Remember | Register | Forgot Password?
Bookmark This Page   RSS Feeds  Follow On Twitter

 

Search for Lawyers          
    

Home > Articles > Criminal Law > CIRCUMSTANTIAL EVIDENCE - THE BEST EVIDENCE



Please Wait ..




CIRCUMSTANTIAL EVIDENCE - THE BEST EVIDENCE

By : K.C.Suresh on 20 August 2008 Report Abuse Print Print this
 



CIRCUMSTANTIAL EVIDENCE -  THE BEST EVIDENCE

 Suprem Court of India in Manivel and Others v State of Tamil Nadu in Criminal Appeal No. 473 of 2001 (2008 INDLAW SC 1239) on 08 Aug 2008 held that while dealing with circumstantial evidence, it has been held that onus was on the prosecution to prove that the chain is complete and the infirmity of lacuna in prosecution cannot be cured by false defence or plea. The conditions precedent in the words of this Court, before conviction could be based on circumstantial evidence, must be fully established.

They are:
(1) the circumstances from which the conclusion of guilt is to be drawn should be fully established. The circumstances concerned 'must' or 'should' and not 'may be' established;
(2) the facts so established should be consistent only with the hypothesis of the guilt of the accused, that is to say, they should not be explainable on any other hypothesis except that the accused is guilty;
(3) the circumstances should be of a conclusive nature and tendency;
(4) they should exclude every possible hypothesis except the one to be proved; and
(5) there must be a chain of evidence so complete as not to leave any reasonable ground for the conclusion consistent with the innocence of the accused and must show that in all human probability the act must have been done by the accused.

 

Extracts from the judgement

It has been consistently laid down by this Court that where a case rests squarely on circumstantial evidence, the inference of guilt can be justified only when all the incriminating facts and circumstances are found to be incompatible with the innocence of the accused or the guilt of any other person. (See Hukam Singh v. State of Rajasthan  1977 Indlaw RAJ 17; Eradu and Ors. v. State of Hyderabad  1955 Indlaw SC 108; Earabhadrappa v. State of Karnataka  1983 Indlaw SC 161; State of U.P. v. Sukhbasi and Ors.  1985 Indlaw SC 71; Balwinder Singh v. State of Punjab  1986 Indlaw SC 35; Ashok Kumar Chatterjee v. State of M.P.  1989 Indlaw SC 443. The circumstances from which an inference as to the guilt of the accused is drawn have to be proved beyond reasonable doubt and have to be shown to be closely connected with the principal fact sought to be inferred from those circumstances. In Bhagat Ram v. State of Punjab  1954 Indlaw SC 188, it was laid down that where the case depends upon the conclusion drawn from circumstances the cumulative effect of the circumstances must be such as to negative the innocence of the accused and bring the offences home beyond any reasonable doubt.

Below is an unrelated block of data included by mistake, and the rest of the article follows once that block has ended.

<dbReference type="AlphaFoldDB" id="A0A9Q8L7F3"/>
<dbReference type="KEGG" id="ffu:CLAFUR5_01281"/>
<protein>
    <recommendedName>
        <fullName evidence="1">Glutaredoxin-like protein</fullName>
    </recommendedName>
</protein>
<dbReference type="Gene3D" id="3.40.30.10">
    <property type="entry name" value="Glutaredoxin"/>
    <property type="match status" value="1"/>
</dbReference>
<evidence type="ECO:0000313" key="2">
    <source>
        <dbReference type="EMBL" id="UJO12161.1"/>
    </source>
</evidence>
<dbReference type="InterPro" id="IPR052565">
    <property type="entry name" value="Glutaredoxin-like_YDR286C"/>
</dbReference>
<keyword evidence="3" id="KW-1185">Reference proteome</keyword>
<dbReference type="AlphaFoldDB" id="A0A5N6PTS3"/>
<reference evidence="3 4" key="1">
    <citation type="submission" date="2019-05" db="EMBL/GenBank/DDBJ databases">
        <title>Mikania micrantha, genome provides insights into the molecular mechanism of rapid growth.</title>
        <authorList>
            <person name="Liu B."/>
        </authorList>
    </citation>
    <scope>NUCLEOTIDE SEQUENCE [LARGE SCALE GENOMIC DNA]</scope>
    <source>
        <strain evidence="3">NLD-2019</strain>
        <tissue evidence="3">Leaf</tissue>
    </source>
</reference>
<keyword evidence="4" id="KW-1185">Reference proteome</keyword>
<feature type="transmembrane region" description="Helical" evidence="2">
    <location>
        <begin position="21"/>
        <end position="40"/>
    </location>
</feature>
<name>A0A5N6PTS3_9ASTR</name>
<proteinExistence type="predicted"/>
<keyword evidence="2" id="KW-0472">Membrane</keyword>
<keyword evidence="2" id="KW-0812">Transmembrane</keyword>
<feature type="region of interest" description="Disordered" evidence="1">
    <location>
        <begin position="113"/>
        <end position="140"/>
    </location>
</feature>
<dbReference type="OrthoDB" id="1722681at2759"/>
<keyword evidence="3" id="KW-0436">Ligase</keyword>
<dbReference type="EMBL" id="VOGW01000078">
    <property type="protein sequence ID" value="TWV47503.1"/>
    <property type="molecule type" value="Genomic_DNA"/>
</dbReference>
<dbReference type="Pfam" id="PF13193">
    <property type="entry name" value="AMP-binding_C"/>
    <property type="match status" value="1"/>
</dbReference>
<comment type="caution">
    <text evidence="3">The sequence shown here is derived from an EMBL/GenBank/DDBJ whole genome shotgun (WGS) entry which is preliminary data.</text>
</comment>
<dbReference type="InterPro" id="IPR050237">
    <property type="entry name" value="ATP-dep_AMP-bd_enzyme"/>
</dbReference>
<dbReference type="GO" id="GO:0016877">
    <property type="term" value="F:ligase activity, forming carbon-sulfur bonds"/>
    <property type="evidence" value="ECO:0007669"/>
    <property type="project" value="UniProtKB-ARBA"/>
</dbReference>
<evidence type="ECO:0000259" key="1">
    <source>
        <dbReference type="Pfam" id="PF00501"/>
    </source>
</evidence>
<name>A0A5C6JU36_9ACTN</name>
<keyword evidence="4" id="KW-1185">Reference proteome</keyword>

9We may also make a reference to a decision of this Court in C. Chenga Reddy and Ors. v. State of A.P.  1996 Indlaw SC 3059, wherein it has been observed thus:

"In a case based on circumstantial evidence, the settled law is that the circumstances from which the conclusion of guilt is drawn should be fully proved and such circumstances must be conclusive in nature. Moreover, all the circumstances should be complete and there should be no gap left in the chain of evidence. Further the proved circumstances must be consistent only with the hypothesis of the guilt of the accused and totally inconsistent with his innocence....". *

In Padala Veera Reddy v. State of A.P. and Ors.  1989 Indlaw SC 31, it was laid down that when a case rests upon circumstantial evidence, such evidence must satisfy the following tests:

"(1) the circumstances from which an inference of guilt is sought to be drawn, must be cogently and firmly established;

(2) those circumstances should be of a definite tendency unerringly pointing towards guilt of the accused;
(3) the circumstances, taken cumulatively should form a chain so complete that there is no escape from the conclusion that within all human probability the crime was committed by the accused and none else; and

(4) the circumstantial evidence in order to sustain conviction must be complete and incapable of explanation of any other hypothesis than that of the guilt of the accused and such evidence should not only be consistent with the guilt of the accused but should be inconsistent with his innocence." *


In State of U.P. v. Ashok Kumar Srivastava,  1992 CrLJ 1104, it was pointed out that great care must be taken in evaluating circumstantial evidence and if the evidence relied on is reasonably capable of two inferences, the one in favour of the accused must be accepted. It was also pointed out that the circumstances relied upon must be found to have been fully established and the cumulative effect of all the facts so established must be consistent only with the hypothesis of guilt.